When a rough and ready assessment of future loss of earning capacity is warranted

Bathis v Star Track Express Pty Limited and Ors [2009] QSC 331

This decision is a helpful example of a global approach to the calculation of loss of earning capacity when a precise mathematical formula is not practical.

In this instance the plaintiff had returned to work as a local truck driver with a ‘sympathetic’ employer, but was precluded for a number of reasons, including personal, in engaging in interstate or long haul truck driving. The difference between was not precise, but on one version was in the order of $250.00.

On this basis the defendant proposed this amount after 5 years for 20 years, until 65 years, discounted on the usual basis, totalling $156,643.20.

The plaintiff proposed a range of calculations that went from a loss of $450 week ($235,000.00), $800 ($339,000.00), to scenarios of not working again after 10 years ($425,000.00) or after 5 years ($643,000.00).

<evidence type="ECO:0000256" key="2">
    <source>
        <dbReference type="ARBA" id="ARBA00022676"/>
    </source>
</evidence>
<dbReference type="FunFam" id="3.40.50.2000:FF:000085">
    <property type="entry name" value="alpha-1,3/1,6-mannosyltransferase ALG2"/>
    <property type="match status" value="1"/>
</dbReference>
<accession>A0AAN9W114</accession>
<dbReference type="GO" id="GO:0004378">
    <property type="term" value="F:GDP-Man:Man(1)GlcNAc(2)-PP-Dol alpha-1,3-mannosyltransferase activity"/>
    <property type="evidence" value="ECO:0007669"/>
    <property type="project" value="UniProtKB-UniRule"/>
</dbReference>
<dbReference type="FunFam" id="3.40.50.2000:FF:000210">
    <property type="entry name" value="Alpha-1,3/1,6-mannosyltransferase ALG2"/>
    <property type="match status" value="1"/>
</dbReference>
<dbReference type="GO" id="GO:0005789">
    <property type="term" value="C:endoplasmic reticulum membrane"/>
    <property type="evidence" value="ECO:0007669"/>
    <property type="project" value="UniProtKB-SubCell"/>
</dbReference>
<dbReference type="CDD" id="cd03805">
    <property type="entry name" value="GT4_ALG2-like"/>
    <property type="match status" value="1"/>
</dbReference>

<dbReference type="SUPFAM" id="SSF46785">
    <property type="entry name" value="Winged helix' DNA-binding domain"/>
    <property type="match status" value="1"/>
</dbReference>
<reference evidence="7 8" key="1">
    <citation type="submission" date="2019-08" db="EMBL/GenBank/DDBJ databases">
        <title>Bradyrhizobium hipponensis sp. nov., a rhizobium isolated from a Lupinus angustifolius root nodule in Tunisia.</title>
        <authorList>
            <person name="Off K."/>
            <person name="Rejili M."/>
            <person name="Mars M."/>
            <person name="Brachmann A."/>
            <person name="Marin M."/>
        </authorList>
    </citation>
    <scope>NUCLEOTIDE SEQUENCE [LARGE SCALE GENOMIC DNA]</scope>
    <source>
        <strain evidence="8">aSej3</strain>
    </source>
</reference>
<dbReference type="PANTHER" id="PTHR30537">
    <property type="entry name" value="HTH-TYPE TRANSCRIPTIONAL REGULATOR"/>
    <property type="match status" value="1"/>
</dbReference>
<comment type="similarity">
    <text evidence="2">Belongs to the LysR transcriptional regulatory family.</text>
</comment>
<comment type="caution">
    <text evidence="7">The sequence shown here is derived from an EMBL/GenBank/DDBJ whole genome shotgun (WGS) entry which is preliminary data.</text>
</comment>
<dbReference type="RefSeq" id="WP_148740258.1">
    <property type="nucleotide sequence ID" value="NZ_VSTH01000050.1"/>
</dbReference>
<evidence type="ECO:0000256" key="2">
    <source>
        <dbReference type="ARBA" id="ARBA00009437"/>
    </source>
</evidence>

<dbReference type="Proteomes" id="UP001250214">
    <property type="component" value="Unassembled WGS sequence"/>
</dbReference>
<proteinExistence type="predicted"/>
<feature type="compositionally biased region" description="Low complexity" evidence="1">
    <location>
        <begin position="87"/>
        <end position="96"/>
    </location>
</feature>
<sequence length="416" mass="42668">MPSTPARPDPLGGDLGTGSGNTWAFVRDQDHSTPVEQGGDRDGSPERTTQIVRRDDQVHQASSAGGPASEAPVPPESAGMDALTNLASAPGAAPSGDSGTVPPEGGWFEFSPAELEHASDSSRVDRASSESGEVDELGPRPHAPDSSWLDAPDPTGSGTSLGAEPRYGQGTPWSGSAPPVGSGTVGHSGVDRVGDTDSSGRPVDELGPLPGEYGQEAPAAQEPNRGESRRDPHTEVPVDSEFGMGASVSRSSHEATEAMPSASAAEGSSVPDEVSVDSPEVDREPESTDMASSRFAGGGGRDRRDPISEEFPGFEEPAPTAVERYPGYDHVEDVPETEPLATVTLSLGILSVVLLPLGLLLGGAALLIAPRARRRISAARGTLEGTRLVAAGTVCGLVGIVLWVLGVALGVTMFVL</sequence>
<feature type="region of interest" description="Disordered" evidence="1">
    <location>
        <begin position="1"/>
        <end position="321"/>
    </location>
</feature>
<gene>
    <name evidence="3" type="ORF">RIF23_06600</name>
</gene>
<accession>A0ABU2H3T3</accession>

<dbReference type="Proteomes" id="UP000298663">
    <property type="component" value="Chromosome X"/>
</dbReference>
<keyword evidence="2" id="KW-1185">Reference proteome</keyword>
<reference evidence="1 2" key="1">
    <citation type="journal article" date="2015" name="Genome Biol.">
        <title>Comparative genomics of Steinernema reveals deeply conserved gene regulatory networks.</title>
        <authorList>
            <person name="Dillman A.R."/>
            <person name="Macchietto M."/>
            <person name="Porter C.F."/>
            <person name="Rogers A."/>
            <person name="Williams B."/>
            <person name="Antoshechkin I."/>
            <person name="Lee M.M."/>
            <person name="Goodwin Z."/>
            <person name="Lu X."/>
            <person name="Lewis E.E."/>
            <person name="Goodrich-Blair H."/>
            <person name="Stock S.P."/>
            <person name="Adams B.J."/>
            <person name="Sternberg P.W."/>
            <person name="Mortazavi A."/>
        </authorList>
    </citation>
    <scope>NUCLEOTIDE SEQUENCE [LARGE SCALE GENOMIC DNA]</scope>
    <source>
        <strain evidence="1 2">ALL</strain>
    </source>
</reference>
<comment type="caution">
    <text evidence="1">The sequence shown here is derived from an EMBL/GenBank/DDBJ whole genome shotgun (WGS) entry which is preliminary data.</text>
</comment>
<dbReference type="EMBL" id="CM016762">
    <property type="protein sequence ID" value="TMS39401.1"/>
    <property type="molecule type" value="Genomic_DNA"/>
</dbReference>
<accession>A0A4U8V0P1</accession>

His Honour Justice Byrne SJA concluded at paragraphs 115 & 116:

[115] There is no escaping a rough and ready assessment; but the exercise must reflect a substantial chance that, after age 50, the plaintiff may not work much if at all. [116] Approaching the matter globally, as both sides accept is inevitable, and discounting not only for present receipt but also for the usual sorts of vicissitudes, $300,000 is awarded for diminution in future earning capacity, to which should be added 9% for superannuation foregone.

Brisbane Barrister – David Cormack

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